Online Student-Faculty Participation Soars –

Northcentral University (NCU) is taking the one-on-one approach with its students. Through the one-to-one teaching model, the school encourages a personal relationship between student and faculty member while maximizing faculty-student engagement.

“We don’t offer a cohort program where there’s a professor with 20 students. The 1:1 model is just that. It’s just a faculty member and a student,” said Dr. Lee Smith, dean of NCU’s School of Business and Technology Management. “It’s a classroom of one. A student is not in competition with other students.”

Smith said NCU limits the number of students assigned to each adjunct faculty member to approximately 30 as a way to ensure each student receives adequate personal attention.

In addition to the 1:1 teaching model, NCU offers its students resources such as an online library, writing center, academic advisors, as well as tutoring through a partnership with Smarthinking.

“When you are an online university, the resources that you are able to offer are critical,” Smith said. “Students have told us that our library is pretty renowned. It’s really a mountain trough of information. Our academic advisors’ primary job is to work with students to help them throughout their academic journey and advisors will also reach out to students if they see students falling into trouble academically.”

NCU, which offers degrees in business administration at the bachelor’s, master’s, and doctoral level, currently enrolls 4,038 students in its business programs.

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The 120-credit hour Bachelor of Business Administration degree completion program allows students to receive prior learning credit through the Council for Adult and Experiential Learning (CAEL).

“For example, a student might have never taken a management course, but spent four years in the military as a military staff sergeant who led troops,” Smith said. “That student has practical on-the-job training and could potentially be able to use that prior learning by going through the CAEL program. The student would complete a portfolio and present that to us for possible credit in a degree program.”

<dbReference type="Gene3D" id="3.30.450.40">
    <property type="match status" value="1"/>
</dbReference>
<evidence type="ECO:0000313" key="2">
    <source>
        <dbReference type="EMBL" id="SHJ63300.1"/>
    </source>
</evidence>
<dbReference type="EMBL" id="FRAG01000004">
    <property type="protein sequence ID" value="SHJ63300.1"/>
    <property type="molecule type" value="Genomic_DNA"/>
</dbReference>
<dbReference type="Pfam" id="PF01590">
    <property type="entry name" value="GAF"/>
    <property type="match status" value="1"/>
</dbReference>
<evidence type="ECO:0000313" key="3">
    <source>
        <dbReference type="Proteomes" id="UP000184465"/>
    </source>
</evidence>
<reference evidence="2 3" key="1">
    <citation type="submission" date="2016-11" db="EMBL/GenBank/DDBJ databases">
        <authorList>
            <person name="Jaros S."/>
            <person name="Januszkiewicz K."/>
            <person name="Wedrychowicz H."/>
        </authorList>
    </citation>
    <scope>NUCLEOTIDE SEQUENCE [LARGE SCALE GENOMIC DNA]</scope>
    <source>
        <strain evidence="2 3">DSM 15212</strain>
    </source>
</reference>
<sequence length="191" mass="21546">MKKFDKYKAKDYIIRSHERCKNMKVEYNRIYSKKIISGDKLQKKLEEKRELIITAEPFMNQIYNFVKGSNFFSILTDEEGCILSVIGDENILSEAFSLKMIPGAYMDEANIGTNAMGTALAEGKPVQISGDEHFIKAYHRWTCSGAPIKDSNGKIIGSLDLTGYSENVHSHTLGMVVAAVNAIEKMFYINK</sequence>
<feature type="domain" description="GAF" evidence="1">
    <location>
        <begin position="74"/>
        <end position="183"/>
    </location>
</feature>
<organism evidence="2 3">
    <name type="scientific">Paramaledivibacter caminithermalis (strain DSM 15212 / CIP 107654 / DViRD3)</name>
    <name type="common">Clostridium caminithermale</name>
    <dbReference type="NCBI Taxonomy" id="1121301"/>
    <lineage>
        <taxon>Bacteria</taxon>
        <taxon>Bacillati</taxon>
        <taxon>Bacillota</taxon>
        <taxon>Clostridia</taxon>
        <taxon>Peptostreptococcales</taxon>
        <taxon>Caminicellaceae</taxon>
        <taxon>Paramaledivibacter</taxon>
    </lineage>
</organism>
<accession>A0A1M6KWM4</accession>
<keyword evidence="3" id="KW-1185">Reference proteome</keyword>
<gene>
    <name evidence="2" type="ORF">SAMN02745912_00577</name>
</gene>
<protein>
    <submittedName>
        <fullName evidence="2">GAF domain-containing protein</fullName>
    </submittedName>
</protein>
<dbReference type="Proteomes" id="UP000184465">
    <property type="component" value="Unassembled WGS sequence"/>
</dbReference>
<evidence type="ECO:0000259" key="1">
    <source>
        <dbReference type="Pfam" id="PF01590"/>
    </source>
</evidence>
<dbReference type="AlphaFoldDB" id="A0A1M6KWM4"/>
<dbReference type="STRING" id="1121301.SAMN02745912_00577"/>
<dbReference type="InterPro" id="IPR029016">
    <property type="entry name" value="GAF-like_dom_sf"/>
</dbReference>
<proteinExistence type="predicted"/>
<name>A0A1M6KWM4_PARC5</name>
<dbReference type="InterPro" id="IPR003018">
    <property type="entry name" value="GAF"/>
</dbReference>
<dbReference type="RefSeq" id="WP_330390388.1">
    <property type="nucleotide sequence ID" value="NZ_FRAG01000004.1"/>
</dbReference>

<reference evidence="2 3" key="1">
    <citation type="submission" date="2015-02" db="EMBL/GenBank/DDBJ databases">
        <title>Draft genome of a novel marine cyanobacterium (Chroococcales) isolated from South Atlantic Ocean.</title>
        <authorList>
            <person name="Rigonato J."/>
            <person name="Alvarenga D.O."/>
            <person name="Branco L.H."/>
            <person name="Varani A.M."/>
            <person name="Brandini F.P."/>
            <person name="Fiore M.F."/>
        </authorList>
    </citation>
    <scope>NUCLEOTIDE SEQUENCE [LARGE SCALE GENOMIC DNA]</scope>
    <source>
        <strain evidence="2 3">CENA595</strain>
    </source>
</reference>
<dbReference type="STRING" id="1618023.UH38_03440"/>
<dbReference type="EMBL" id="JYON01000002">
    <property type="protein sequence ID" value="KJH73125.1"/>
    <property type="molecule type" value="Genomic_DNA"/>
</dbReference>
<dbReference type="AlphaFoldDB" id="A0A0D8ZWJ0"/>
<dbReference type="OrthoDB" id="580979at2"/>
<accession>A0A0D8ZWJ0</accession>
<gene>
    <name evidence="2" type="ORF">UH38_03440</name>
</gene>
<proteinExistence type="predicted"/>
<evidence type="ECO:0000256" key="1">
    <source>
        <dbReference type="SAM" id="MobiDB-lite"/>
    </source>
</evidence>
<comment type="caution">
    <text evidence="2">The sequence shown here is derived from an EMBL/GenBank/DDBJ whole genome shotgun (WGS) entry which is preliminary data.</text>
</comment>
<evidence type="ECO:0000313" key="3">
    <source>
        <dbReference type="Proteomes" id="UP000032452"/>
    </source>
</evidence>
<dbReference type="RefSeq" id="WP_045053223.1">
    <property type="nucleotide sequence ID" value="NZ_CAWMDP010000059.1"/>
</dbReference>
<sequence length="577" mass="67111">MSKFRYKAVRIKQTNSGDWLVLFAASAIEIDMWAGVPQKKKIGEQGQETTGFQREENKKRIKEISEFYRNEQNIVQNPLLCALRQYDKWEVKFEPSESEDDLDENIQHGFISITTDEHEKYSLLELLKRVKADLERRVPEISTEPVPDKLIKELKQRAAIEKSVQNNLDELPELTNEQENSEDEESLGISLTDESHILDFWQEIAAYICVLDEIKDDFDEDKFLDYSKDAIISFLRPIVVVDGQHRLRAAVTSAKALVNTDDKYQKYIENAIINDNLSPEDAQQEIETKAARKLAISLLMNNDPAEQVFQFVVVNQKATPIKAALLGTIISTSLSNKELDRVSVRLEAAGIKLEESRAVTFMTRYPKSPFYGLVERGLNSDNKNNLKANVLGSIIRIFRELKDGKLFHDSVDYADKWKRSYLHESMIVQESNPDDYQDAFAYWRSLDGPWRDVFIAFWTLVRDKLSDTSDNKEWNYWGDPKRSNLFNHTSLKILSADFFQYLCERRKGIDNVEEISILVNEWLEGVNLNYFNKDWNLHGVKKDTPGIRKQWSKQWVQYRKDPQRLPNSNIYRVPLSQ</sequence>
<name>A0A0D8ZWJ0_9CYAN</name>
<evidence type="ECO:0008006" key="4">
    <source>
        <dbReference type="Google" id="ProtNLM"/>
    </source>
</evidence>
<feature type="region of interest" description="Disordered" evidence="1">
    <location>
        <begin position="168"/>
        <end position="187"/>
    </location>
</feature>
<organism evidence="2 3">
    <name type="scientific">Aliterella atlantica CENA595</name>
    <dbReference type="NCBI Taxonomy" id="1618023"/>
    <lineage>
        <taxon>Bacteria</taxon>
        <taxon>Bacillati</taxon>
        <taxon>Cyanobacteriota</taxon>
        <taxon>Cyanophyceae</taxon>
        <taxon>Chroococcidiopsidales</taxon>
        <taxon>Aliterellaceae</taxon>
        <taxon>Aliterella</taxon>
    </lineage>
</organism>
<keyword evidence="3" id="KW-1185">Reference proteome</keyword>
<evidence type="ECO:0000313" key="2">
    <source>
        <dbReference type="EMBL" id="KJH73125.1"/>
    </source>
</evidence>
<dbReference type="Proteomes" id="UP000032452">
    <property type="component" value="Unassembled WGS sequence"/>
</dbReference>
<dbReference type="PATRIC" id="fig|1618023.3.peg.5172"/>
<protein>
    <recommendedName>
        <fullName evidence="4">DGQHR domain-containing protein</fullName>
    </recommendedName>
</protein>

Within the business programs, there are numerous specializations options available to undergrads and graduate students.

“The specializations that we offer are dictated primarily by industry need,” Smith said. “We are constantly talking to the community. That’s what drives us in terms of being a business-oriented university.”

Smith explained that regardless of the specialization chosen, students will take coursework to ensure they graduate with primary core competencies they will need. Using NCU’s Master of Business Administration as an example, Smith said that students are taught a foundation of basic principles for each aspect of business.

“In our MBA program, personally I think the ethics for the business student class is the most important course they are going to take,” Smith said, “especially in an industry where professionals in high levels of organizations seem to have forgotten the importance of ethics as they work through their careers and engage with other people.”

Smith said each MBA student will graduate with an understanding of basic business principles, such as statistics and human resource management.

“Then they branch off into their specializations to further study in the specific areas they choose,” he said.

Smith said NCU has plans to expand its online business offerings, specifically in risk management.

“We’re looking at offering a master’s in risk management. We see a specific need in that particular area,” he said. “We are also looking at offering a variety of graduate certificates. Those would be beneficial for learners that may already have a bachelor’s degree, but do not want to get a master’s. We’re looking at adding them for accountancy and finance. We are always looking for additional programs based on business needs that have been presented to us.”

As far as future goals for the school, Smith said expansion is a priority.

“The primary initiative is expanding our ability to offer courses and make those courses available to our international markets,” he said. “As a global institution, we want to make sure that those looking for an education in different parts of the world have the opportunity to earn a U.S. accredited degree.”

In addition to regional accreditation from the WASC Senior College and University Commission (WSCUC), NCU’s degree programs in the School of Business and Technology Management are accredited by the Accreditation Council for Business Schools and Programs (ACBSP). NCU was the first accredited online university to feature an ACBSP accredited business school.

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